I don’t know what it is, but for some reason when marketers turn to social media they feel compelled to shout. They just start pitching with promotions, calls to action, value proposition, events and retweeting their content. Pitch, pitch, pitch. It’s plain annoying.
But this is the reality of the situation. Businesses look at social media as a lead generation platform, and their immediate reaction is to push their content far and wide.
You can see this happening in your own industry. Do a quick survey of your competitors’ Twitter and Facebook pages, and look at their social streams. Analyze their posts. What percentage of their content is about themselves? I’m willing to bet it’s somewhere between 70% and 100%.
But that’s not how you build your brand with social media. As my grade six teacher, Mrs. Dixon, used to say, “You were born with two ears and one mouth. Use them in that proportion.” This is an applicable guideline for brands marketing on social media.
Breaking a 50 year bad habit
Listening and engaging with people purposefully is not natural for many companies.
Brands have been conditioned to rely on one-way communications for the past 50 years. Prior to 2000, the technology available to engage large audiences was limited to broadcasting. As a result companies crafted messages and broadcast them as far as they could through ads, TV and radio spots, billboards and quotes in articles.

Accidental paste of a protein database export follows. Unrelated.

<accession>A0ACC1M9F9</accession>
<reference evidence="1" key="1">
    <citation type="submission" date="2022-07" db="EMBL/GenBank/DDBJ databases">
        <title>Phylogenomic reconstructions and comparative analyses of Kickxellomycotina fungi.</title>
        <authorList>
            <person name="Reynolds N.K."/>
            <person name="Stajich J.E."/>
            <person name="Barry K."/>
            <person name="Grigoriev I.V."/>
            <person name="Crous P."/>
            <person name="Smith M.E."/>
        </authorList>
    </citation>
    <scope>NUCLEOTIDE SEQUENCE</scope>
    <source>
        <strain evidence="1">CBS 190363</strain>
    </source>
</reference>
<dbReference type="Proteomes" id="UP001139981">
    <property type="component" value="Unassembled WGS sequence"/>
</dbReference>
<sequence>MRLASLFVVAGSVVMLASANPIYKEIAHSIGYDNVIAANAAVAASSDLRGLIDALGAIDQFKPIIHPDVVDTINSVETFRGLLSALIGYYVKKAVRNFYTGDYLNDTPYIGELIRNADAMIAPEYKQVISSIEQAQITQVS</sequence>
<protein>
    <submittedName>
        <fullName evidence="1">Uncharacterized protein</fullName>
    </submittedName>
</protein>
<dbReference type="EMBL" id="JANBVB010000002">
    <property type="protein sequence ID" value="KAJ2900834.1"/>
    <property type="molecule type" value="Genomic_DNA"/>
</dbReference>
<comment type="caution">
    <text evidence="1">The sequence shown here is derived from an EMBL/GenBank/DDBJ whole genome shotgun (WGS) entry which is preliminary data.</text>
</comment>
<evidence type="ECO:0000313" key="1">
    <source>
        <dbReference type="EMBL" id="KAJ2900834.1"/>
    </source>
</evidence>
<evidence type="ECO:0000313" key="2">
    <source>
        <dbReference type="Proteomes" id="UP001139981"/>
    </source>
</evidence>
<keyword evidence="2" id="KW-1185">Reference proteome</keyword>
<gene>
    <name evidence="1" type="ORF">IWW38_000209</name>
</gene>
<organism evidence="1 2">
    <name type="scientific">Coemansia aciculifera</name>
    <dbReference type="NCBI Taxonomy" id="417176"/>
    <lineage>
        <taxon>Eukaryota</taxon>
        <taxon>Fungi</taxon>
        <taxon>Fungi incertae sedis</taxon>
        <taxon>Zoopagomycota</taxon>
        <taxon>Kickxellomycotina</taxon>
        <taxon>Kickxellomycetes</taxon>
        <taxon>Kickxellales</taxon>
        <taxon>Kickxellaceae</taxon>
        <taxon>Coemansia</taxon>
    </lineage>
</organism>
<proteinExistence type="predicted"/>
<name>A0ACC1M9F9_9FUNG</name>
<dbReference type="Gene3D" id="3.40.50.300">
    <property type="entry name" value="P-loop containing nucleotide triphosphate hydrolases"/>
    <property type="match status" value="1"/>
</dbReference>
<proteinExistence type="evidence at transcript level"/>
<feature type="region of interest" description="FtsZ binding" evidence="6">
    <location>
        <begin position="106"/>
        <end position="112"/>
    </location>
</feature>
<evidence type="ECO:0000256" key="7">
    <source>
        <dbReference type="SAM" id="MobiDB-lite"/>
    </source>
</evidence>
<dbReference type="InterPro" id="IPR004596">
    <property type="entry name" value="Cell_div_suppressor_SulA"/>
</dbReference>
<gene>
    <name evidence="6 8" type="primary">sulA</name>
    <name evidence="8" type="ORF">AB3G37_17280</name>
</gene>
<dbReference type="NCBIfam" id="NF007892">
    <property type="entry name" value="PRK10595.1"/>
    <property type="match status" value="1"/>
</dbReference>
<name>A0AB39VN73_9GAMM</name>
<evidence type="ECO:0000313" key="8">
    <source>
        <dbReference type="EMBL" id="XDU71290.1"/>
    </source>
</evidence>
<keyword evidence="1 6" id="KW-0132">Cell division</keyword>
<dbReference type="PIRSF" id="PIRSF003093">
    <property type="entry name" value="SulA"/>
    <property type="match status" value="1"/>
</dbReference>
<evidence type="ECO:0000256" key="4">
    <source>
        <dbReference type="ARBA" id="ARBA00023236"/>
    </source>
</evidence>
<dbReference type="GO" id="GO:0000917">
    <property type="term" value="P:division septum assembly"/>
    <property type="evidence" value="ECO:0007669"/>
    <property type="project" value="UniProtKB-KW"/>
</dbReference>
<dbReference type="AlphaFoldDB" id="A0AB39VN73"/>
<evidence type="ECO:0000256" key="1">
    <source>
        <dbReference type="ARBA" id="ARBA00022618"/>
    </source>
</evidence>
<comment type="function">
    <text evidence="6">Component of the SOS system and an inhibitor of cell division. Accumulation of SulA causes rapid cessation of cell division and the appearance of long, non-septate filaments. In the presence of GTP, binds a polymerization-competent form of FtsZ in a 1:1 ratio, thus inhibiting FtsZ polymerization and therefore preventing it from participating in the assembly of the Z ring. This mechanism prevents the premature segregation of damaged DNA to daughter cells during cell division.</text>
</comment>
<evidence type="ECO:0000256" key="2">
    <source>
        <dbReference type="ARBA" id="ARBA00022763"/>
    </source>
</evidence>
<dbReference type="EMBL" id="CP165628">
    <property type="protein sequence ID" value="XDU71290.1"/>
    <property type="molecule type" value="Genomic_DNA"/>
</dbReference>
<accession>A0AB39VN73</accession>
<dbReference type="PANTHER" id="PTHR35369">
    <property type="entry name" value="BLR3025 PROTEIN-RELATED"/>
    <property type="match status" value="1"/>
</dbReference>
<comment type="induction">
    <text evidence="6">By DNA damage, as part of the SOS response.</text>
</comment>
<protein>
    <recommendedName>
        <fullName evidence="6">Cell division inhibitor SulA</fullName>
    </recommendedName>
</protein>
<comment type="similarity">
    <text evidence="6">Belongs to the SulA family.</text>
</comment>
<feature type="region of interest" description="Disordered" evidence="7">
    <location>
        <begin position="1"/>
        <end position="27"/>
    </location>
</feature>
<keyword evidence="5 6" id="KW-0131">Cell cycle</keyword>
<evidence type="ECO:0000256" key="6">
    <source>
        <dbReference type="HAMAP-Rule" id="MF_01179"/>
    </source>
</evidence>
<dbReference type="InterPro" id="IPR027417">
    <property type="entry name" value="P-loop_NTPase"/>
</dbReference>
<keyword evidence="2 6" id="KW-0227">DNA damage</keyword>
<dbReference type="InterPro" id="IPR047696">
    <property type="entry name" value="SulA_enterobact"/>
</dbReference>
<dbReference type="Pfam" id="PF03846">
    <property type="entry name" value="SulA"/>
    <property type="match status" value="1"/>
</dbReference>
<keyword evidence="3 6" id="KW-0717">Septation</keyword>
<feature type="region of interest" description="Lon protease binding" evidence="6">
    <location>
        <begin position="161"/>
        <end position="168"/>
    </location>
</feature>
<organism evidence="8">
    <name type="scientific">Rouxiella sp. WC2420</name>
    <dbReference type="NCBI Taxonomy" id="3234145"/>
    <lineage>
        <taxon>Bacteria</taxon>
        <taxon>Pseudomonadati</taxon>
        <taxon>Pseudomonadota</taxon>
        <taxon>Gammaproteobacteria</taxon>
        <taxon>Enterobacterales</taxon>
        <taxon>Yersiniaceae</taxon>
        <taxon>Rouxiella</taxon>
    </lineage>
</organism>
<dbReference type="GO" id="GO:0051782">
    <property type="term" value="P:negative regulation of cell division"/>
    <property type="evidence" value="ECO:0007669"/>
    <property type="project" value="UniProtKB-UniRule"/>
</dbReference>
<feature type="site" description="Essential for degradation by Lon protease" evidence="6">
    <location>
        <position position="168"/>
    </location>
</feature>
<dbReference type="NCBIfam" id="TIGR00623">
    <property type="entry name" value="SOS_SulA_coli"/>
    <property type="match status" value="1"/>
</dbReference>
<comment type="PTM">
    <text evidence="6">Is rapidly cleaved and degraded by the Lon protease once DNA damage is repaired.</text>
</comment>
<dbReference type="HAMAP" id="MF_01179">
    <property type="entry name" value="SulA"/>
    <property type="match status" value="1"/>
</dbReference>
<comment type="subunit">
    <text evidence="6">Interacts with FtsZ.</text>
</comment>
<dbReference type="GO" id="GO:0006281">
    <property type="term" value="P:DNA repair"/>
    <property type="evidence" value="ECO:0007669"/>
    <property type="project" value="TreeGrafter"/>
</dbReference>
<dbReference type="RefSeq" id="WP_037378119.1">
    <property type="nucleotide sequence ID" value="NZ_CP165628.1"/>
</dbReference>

As the Internet has evolved, marketers have tried to apply the same broadcast advertising principles to the Web: banner ads, pop-up ads, quotes, link sharing and even search engine optimization. All techniques to get eyeballs to see their stuff.
But one-way communication strategies are not natural. Broadcasting content may create awareness, but it doesn’t build relationships. You need a two-way dialogue to create engagement.
Don’t shout. Listen
Users are tuning out. Many people avoid following brands on Facebook and Twitter, because they are tired of being spammed out with promotions and self-serving content.
The people who listen are the most powerful people in the room. The same is true for brands.
Instead of doing what everyone else is doing, take a stance. Listen. Pay attention to what others are talking about. Monitor the social networks, and look for opportunities where your brand can contribute value purposefully.
Listening pays off for brands, because it helps form emotional connections with customers. People want to be heard. By listening and engaging purposefully brands will get more customers to like them, trust them and find them credible. Like, trust and credibility are not formed pitching, they’re formed through relationships.
What’s your take?
(Image credit: Beverly & Pack)